We claim first that, for any c > c*, there is no u such that the weights average to 1. Fix c > c*. The weights average to 1 if and only if


Since c > c* and since the second term is decreasing in c, we must have


The function r(u) = [Phi w/ macron](c/u + u/2) is maximized at u=2c. So r(2c)>r(u). But r(2c)=Φ¯(2c). Hence, Φ¯(2c)r(u)Φ¯(2c). This implies c < c*, which is a contradiction. This establishes that supu c(u) ≤ c*. On the other hand, taking c = c* and u=2c solves equation (15). Thus, c* is indeed the largest c that solves the equation which establishes the first claim. The second claim follows by noting that


Now set this expression equal to α/m and solve.

Proof of Theorem 3.7

Define c* as in (14). If u=2cξ, then the the proof proceeds as in the previous proof. So we first need to establish for which values of ξ is this true. Let r(c)=γΦ¯(2c)+aΦ¯(ξ/2+c/ξ). We want to find out when the solution of r(c) = α/m is such that 2cξ, or, equivalently, cξ2/2. Now r is decreasing in c. Since γ + aα/m, r(−∞) ≥ α/m. Hence, there is a solution with cξ2/2 if and only if r(ξ2/2) ≤ α/m. But r(ξ2/2) = (γ + a) [Phi w/ macron] (ξ), so we conclude that there is such a solution if and only if (γ + a) [Phi w/ macron] (ξ) ≤ α/m, that is, ξzα/(m(γ +a)) = ξ0.

Now suppose that ξ < ξ0. We need to find uξ to make c as large as possible in the equation v(u, c) [equivalent] γ[Phi w/ macron] (u/2 + c/u) + a[Phi w/ macron] (ξ/2 + c/ξ) = α/m. Let u* = ξ and c* = ξzα/(m(γ +a))ξ2/2. By direct substitution, v(u*, c*) = α/m for this choice of u and c and, clearly, u*ξ as required. We claim that this is the largest possible c*. To see this, note that v(u, c) < v(u, c*). For ξξ0, v(u, c*) is a decreasing function of u. Hence, v(u, c) < v(u, c*) ≤ v(u*, c*) = α/m. This contradicts the fact that v(u, c) = α/m.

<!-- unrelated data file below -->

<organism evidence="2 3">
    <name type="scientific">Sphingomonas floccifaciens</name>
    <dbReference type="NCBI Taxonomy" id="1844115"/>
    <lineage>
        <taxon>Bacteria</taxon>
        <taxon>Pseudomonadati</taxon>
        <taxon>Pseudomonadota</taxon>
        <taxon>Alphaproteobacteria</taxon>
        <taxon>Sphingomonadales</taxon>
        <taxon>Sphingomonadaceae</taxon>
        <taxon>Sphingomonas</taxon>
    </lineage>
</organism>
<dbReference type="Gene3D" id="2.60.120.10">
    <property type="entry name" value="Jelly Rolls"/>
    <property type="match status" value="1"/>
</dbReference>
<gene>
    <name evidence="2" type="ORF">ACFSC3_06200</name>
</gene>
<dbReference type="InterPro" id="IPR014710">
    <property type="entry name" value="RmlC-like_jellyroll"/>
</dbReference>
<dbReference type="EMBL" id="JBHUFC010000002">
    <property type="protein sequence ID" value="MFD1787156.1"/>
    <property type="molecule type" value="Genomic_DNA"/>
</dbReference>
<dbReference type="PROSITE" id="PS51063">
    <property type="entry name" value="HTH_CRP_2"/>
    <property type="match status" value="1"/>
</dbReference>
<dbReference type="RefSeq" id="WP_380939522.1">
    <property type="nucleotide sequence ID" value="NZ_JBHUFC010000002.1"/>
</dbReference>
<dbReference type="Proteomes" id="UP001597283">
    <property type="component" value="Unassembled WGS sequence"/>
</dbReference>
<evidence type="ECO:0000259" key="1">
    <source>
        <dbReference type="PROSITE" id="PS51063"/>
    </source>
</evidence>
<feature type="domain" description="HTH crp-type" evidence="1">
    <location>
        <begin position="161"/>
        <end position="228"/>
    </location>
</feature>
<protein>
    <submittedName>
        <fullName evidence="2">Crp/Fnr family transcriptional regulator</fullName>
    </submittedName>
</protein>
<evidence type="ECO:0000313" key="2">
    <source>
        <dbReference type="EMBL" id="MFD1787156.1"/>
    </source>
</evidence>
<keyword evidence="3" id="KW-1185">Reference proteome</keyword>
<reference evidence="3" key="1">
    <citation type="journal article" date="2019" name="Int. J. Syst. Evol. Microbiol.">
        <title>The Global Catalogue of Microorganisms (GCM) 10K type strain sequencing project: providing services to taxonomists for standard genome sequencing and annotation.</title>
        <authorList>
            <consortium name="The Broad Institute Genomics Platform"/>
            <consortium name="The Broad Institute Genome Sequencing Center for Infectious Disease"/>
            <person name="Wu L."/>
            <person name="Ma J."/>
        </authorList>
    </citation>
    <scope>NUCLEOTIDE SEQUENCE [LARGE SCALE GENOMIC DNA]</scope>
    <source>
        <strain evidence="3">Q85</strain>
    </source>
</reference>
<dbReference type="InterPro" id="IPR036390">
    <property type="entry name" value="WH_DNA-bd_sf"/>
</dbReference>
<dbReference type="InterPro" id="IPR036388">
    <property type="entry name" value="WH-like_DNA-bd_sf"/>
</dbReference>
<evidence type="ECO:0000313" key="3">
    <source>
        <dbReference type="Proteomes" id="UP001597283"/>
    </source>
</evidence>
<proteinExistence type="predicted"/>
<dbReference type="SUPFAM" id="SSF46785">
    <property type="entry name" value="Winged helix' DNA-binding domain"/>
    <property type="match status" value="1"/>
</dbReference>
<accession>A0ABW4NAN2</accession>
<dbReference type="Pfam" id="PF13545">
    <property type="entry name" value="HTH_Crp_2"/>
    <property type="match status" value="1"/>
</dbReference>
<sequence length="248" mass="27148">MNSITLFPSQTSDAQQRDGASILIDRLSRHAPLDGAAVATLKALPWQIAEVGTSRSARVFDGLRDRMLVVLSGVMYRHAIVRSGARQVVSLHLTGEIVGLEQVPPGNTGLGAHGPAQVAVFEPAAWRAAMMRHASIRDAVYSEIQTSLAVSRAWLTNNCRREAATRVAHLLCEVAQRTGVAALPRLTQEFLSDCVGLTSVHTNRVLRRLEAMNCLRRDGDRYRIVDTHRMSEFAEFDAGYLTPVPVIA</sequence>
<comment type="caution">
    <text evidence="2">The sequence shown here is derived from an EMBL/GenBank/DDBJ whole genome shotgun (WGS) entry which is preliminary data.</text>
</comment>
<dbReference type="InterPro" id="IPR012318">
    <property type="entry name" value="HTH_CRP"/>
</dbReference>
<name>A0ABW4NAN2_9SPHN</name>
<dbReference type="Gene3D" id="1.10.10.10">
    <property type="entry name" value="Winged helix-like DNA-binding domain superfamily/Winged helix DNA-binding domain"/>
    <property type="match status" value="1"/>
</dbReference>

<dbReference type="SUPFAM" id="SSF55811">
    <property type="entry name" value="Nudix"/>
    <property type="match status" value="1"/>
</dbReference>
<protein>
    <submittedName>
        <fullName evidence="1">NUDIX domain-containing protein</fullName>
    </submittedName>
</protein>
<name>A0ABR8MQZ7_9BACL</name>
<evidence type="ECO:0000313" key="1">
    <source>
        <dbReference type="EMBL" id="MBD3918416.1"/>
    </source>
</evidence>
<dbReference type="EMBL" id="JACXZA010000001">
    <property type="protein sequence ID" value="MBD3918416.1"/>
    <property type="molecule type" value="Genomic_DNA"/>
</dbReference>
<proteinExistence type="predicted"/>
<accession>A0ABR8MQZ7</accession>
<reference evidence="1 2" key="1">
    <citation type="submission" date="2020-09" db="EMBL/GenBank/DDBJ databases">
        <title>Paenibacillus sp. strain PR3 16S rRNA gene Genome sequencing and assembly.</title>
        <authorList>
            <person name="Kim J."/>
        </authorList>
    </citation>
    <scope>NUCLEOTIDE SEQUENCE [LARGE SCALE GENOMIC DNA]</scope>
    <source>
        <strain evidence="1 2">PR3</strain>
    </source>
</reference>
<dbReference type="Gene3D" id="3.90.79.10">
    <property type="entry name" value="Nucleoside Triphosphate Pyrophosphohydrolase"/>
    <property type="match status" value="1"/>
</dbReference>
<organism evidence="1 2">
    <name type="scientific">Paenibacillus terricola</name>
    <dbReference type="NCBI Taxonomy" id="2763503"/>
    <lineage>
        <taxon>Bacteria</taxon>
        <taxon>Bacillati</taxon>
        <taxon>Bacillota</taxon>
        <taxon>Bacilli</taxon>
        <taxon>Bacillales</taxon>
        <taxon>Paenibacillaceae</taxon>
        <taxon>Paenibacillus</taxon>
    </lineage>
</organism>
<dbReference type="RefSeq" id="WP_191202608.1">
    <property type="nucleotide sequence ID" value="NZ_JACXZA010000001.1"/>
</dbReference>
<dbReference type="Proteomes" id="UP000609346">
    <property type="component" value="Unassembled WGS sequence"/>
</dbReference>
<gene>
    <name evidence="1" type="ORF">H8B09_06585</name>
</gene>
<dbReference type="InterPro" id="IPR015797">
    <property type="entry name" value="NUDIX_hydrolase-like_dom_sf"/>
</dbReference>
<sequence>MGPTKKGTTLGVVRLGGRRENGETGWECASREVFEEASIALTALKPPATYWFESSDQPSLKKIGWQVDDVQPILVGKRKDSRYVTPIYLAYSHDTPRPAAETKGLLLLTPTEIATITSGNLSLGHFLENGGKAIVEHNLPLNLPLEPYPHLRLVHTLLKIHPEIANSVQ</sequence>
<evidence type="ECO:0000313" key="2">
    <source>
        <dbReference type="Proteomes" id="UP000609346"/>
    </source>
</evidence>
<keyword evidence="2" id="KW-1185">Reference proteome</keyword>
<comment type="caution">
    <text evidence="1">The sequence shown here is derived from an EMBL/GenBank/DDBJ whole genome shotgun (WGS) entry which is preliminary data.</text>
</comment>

For the second claim, note that the power of the weighted test beats the power of Bonferroni if and only if the weight w = (m/α) [Phi w/ macron] (ξ/2 + C(ξ)/2) ≥ 1, which is equivalent to


When ξξ0, C(ξ) = ξξ0ξ2/2. By assumption, γ + a ≤ 1 so that zα/(m(γ +a))zα/m and now suppose that ξ0 ξ*. Then C(ξ) is the solution to r(c)=γΦ¯(2c)+aΦ¯(ξ/2+c/ξ)=α/m. We claim that (16) still holds. Suppose not. Then, since r(c) is decreasing in c, r(ξzα/mξ2/2) > r(C(ξ)) = α/m. But, by direct calculation, r(ξzα/mξ2/2) > α/m implies that ξ > ξ*, which is a contradiction. Thus, (7) holds.

Finally, we turn to (8). In this case, C(ξ)=zα/(mγ)2/2+O(a). The worst case power is Φ¯(C(ξ)/ξξ/2)=Φ¯(zα/(mγ)2/(2ξ)ξ/2)+O(a). The latter is increasing in ξ and so is at least Φ¯(zα/(mγ)2/(2ξ)ξ/2)+O(a)=Φ¯((zα/(mγ)2/(2ξ)ξ2)/(2ξ))+O(a), as claimed. The next two equations follow from standard tail approximations for Gaussians. Specifically, a Gaussian quantile zβ/m can be written as zβ/m=2log(mLm/β), where Lm = c loga(m) for constants a and c [Donoho and Jin (2004)]. Inserting this into the previous expression yields the final expression.

Proof of Theorem 4.2

Setting π(w, ξm) =[Phi w/ macron]([Phi w/ macron]−1 (wα/m) − ξm) equal to 1 − β implies w = (m/α) [Phi w/ macron] (z1−β + zα/m), which is equal to w1 as stated in the theorem. The stated form of w0 implies that the weights average to 1. The stated solution thus satisfies the restriction that a fraction ε have power at least 1 − β. Increasing the weight of any hypothesis whose weight is w0 necessitates reducing the weight of another hypothesis. This either reduces the minimum power or forces a hypothesis with power 1 − β to fall below 1 − β. Hence, the stated solution does in fact maximize the minimum power.


1For a two-sided alternative the power is


Contributor Information

Kathryn Roeder, Professor of Statistics, Department of Statistics, Carnegie Mellon University, 5000 Forbes Avenue, Pittsburgh, PA 15213, USA.

Larry Wasserman, Professor of Statistics, Carnegie Mellon University, 5000 Forbes Avenue, Pittsburgh, PA 15213, USA.